Kate Dale: We have developed the campaign over the years to exactly do that. We recognise that women on lower incomes were less likely to be active and they were less likely to identify with some of our messaging. With the Fit Got Real version of the campaign, which was two years ago now, we did more focus groups and we talked to more women from lower-income groups to understand what was going on in their heads, how they felt about it and how they thought particularly about physical activity and gyms and exercise, but also about how media and marketing traditionally talk to them. They felt very excluded by it, very talked down to and quite patronised, not just by us but everybody.

We really tried to look at it from their perspective rather than, as we have always tried to avoid, telling people what to do. We have always tried to look at it from their point of view and we had some success with that. There is more that we need to do and there is more that we need to keep on doing. It is one of those areas where the moment you think you have cracked it, you probably have not. You need to keep going back and doing it, but, as with all these things, it is going out and talking to more people, in our case women, from diverse backgrounds and from low-income backgrounds to make sure that we are reflecting their realities too, and including them into the creative and into the campaign rather than just targeting it at them.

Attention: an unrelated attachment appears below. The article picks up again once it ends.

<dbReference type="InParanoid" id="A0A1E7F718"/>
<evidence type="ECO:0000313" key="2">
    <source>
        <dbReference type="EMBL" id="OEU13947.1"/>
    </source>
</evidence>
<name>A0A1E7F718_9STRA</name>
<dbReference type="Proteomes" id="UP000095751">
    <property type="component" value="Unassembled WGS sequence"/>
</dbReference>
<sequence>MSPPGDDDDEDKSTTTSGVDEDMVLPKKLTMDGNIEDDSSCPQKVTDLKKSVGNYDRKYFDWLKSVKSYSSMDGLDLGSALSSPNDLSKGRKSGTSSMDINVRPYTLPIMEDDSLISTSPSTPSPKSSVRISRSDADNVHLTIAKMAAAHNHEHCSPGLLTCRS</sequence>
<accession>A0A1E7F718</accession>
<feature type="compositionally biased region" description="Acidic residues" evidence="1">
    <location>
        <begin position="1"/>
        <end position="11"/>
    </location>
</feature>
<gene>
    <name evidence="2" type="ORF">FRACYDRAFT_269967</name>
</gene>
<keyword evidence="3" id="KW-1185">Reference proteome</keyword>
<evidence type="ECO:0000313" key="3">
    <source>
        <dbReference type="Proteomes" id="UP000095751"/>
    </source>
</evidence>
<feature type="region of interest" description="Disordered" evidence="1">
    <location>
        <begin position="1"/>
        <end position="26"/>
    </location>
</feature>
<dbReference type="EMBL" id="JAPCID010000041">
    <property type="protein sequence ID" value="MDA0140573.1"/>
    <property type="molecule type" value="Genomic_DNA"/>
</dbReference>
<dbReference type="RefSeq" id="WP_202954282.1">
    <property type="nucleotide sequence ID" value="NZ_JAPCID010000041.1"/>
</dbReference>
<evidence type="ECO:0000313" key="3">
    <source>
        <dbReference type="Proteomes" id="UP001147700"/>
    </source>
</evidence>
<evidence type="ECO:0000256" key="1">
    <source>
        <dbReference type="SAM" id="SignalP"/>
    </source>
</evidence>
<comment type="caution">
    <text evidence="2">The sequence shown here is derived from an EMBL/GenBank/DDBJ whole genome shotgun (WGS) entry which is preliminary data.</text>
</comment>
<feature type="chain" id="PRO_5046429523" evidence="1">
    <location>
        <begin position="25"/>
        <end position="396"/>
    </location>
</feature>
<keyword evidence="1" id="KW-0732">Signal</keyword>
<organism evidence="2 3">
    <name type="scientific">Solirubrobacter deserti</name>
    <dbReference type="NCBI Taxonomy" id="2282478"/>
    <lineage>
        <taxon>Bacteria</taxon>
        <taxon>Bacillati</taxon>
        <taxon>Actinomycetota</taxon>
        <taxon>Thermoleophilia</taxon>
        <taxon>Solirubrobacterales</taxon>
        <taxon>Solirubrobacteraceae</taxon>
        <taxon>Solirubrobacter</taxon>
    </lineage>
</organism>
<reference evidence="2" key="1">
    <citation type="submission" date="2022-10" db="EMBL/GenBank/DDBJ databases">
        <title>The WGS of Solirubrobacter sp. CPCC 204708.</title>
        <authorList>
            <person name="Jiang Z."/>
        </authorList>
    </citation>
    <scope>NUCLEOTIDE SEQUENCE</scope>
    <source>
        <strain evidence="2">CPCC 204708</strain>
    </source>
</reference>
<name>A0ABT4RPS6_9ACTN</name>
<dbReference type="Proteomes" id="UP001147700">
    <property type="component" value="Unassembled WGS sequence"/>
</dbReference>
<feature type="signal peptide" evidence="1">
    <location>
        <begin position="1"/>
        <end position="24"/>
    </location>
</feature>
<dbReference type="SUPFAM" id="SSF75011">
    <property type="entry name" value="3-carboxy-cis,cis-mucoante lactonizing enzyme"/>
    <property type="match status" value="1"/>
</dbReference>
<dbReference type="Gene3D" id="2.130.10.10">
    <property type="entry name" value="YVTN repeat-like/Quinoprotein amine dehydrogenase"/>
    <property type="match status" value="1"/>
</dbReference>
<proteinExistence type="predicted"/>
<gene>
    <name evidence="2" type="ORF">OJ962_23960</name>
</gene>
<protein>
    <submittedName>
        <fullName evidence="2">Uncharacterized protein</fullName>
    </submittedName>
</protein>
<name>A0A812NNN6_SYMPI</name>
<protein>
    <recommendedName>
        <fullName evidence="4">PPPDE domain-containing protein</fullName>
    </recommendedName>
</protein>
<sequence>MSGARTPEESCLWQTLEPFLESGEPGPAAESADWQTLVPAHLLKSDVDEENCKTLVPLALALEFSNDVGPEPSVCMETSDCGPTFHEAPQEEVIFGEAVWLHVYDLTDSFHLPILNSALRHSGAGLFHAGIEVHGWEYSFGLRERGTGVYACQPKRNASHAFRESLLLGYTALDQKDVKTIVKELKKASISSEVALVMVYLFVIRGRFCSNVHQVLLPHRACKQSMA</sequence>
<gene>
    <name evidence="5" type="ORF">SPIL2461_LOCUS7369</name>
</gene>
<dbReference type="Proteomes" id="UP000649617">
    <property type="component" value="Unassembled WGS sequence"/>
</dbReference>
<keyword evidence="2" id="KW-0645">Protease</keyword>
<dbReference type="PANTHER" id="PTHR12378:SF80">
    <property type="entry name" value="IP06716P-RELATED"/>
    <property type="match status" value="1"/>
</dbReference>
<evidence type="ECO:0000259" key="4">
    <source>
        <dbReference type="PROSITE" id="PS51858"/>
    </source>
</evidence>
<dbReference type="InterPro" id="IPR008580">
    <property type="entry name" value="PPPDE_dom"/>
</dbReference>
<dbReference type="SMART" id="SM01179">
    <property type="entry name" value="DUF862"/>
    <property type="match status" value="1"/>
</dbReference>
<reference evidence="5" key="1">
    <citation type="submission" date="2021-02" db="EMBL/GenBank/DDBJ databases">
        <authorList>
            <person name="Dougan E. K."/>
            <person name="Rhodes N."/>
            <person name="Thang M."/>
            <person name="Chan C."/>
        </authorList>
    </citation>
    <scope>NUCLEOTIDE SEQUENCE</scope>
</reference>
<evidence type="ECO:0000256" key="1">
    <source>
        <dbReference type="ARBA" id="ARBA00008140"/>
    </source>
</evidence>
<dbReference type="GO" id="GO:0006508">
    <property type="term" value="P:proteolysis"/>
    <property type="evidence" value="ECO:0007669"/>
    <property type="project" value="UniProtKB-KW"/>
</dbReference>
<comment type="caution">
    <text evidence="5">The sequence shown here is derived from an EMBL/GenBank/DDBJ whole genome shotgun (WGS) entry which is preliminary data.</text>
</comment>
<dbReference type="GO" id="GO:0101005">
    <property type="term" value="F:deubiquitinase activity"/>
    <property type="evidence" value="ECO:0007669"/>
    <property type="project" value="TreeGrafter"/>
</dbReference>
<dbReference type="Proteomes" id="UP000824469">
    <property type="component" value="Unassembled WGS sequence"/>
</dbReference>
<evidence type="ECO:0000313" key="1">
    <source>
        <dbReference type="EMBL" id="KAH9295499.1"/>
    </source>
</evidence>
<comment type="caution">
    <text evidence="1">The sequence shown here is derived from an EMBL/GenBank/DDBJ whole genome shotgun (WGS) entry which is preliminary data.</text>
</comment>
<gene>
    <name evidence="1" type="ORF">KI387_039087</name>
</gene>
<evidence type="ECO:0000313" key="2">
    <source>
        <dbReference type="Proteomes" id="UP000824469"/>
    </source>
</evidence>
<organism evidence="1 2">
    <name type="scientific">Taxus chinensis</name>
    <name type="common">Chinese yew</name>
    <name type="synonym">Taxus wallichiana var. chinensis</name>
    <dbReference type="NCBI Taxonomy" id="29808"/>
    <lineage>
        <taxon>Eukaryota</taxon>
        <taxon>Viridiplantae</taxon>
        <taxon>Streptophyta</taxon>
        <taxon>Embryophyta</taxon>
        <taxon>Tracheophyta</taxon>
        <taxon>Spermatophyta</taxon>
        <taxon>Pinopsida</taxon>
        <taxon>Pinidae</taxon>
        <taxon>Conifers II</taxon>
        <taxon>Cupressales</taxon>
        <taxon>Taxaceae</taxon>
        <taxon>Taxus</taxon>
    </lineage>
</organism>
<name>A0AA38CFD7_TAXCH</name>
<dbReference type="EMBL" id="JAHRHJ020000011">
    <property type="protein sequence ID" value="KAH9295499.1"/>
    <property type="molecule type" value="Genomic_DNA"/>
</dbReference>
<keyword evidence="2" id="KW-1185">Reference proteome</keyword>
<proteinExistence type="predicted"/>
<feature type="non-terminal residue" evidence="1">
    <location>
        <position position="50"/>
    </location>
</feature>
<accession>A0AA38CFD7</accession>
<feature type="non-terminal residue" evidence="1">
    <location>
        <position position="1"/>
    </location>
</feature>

Q93            Kim Johnson: Do you know whether there has been a greater take-up, as a result of your campaign, from working-class women? Is that something that you are still working on?

Kate Dale: It is something that we are still working on. We did see a greater response, but we have to be realistic. There are more practical barriers that we need to be working on, and that is part of Sport England’s other work around the actual practical opportunities to get active. There is more that we will be doing there. Sport England’s next strategy that we are launching in January will be looking more at those inequalities. You need the two there. We need to be looking at the emotional barriers, which is what This Girl Can does, and then creating the practical solutions or working with organisations that can help the practical solutions too, so the two can come together.

Q94            Kim Johnson: Can you tell us how you think your campaign has affected Sport England’s work in other areas?

Kate Dale: Yes. I have mentioned already the other two campaigns that we have done since the launch of This Girl Can, which share a very similar DNA and ethos in the way that we have tried to represent people’s reality and authenticity and talked to them in a fairly practical and down-to-earth way about getting active, as opposed to it being something that is really difficult and really hard to do. It has also affected the way we understand people who maybe are not naturally sporty—I am definitely one of them—and do not naturally feel that this is a space they can be in. We need to approach this from their perspective, not our perspective. I can see that going through a lot of the things that we are doing, not just advertising and marketing but in the way we approach a lot of our National Lottery investment as well, which is to understand their reality and not ours.